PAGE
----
findings or recommendations made by the magistrate judge. The
judge may also receive further evidence or recommit the
matter to the magistrate judge with instructions.
28 U.S.C. § 636(b)(1) (2006); see Fed. R. Civ.
P. 72(b) (stating identical requirements). While examining
these statutory standards, the United States Supreme Court
Any party that desires plenary consideration by the Article
III judge of any issue need only ask. Moreover, while the
statute does not require the judge to review an issue de novo
if no objections are filed, it does not preclude further
review by the district judge, sua sponte or at the request of
a party, under a de novo or any other standard.
Thomas v. Arn, 474 U.S. 140, 154 (1985). Thus, a
district court may review de novo any issue in a magistrate
judge's report and recommendation at any time.
Id. If a party files an objection to the magistrate
judge's report and recommendation, however, the district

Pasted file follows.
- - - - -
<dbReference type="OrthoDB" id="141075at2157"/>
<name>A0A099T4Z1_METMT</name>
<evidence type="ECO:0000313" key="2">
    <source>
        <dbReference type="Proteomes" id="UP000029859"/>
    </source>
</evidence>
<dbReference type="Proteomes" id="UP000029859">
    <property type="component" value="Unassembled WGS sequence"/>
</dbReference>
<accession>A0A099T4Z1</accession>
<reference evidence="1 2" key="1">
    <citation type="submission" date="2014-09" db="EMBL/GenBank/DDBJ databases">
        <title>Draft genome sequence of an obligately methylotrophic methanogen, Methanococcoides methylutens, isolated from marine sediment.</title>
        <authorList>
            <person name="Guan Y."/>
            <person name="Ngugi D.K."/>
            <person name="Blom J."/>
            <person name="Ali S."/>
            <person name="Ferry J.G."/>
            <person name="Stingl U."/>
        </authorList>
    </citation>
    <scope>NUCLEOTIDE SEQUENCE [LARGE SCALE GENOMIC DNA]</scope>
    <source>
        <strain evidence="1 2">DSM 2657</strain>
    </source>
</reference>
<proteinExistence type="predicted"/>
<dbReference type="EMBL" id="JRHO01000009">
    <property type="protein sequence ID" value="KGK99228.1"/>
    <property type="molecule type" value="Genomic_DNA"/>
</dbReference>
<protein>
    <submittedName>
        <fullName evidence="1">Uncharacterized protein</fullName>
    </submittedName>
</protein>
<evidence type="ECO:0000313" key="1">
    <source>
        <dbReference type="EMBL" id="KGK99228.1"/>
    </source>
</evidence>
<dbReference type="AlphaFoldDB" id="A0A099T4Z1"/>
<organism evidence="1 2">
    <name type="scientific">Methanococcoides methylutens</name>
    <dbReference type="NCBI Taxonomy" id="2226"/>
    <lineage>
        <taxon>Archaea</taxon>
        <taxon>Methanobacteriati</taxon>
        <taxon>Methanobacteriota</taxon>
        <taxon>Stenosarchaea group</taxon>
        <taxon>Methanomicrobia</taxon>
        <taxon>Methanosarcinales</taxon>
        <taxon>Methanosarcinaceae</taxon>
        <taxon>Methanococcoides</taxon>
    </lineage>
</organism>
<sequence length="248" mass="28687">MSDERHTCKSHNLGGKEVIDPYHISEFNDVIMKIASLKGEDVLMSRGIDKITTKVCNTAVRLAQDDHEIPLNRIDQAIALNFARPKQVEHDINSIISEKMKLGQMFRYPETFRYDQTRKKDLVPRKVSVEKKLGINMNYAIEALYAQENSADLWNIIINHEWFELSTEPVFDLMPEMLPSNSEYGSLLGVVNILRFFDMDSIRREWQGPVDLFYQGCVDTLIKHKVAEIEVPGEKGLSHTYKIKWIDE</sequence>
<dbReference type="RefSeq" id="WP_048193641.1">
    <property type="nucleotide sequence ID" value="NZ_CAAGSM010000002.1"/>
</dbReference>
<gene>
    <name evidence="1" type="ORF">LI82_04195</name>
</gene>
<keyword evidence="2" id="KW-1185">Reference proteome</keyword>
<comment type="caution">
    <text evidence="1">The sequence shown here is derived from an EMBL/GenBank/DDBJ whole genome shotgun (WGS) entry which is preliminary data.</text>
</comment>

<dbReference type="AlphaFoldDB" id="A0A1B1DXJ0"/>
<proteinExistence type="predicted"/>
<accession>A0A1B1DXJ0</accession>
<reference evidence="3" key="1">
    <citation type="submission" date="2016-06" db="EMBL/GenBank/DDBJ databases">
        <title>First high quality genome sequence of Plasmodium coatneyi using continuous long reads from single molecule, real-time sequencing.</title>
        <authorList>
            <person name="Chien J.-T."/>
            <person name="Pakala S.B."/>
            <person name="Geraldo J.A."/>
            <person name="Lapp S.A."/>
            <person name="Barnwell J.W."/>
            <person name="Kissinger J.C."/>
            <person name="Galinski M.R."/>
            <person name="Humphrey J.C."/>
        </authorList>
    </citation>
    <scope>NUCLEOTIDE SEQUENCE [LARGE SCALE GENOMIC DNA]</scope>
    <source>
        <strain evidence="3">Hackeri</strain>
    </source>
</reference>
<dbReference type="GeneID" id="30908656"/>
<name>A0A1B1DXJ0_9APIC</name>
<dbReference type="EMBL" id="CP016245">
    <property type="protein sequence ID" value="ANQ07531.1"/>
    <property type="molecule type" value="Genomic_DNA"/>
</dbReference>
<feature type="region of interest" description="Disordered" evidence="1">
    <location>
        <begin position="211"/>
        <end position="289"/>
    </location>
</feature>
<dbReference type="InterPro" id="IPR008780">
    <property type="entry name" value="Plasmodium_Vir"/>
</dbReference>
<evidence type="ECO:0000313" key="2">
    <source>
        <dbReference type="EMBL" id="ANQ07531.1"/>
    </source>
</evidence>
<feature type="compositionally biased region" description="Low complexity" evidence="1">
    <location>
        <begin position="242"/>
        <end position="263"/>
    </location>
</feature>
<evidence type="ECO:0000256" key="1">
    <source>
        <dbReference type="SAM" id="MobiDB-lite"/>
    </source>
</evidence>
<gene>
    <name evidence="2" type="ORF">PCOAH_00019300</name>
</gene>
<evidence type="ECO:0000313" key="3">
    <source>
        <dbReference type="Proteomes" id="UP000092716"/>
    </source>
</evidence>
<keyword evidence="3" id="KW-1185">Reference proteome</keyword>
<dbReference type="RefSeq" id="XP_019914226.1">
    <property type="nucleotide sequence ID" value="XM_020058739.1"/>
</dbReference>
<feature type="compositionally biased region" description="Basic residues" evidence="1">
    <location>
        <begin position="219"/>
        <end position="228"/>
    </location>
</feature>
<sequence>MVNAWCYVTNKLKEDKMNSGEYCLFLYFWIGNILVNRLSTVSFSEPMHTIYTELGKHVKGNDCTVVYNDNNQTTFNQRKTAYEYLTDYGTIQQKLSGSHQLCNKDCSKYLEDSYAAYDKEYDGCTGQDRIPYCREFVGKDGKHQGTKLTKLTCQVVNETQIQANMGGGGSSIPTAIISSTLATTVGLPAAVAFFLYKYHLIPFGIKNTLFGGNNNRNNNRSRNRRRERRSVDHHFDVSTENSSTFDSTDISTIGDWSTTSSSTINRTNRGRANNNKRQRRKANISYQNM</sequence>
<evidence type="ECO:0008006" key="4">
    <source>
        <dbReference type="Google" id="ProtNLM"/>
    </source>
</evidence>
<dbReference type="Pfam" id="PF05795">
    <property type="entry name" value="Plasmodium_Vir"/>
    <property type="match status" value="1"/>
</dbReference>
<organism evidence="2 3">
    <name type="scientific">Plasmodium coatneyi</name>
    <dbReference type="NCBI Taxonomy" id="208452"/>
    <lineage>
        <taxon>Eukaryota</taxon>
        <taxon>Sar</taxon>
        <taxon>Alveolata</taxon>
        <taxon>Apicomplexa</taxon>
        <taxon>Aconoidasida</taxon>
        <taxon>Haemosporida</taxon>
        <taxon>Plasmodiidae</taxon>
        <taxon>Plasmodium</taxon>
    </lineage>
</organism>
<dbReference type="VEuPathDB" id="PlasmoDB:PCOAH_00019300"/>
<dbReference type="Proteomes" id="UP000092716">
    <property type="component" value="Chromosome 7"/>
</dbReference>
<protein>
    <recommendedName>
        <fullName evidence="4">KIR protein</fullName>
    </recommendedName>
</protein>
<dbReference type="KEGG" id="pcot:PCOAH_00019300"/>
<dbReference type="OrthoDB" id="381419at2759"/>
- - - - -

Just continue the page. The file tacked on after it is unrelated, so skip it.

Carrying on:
court must “make a de novo determination of those
portions of the report or specified proposed findings or
recommendations to which objection is made.” 28 U.S.C.
§ 636(b)(1). In the absence of an objection, the
district court is not required “to give any more
consideration to the magistrate's report than the court
considers appropriate.” Thomas, 474 U.S. at
review, of course, is nondeferential and generally allows a
reviewing court to make an “independent review”
of the entire matter. Salve Regina Coll. v. Russell,
499 U.S. 225, 238 (1991) (noting also that “[w]hen de
novo review is compelled, no form of appellate deference is
acceptable”); see Doe v. Chao, 540 U.S. 614,
620-19 (2004) (noting de novo review is “distinct from
any form of deferential review”). The de novo review of
a magistrate judge's report and recommendation, however,
only means a district court “‘give[s] fresh
consideration to those issues to which specific objection has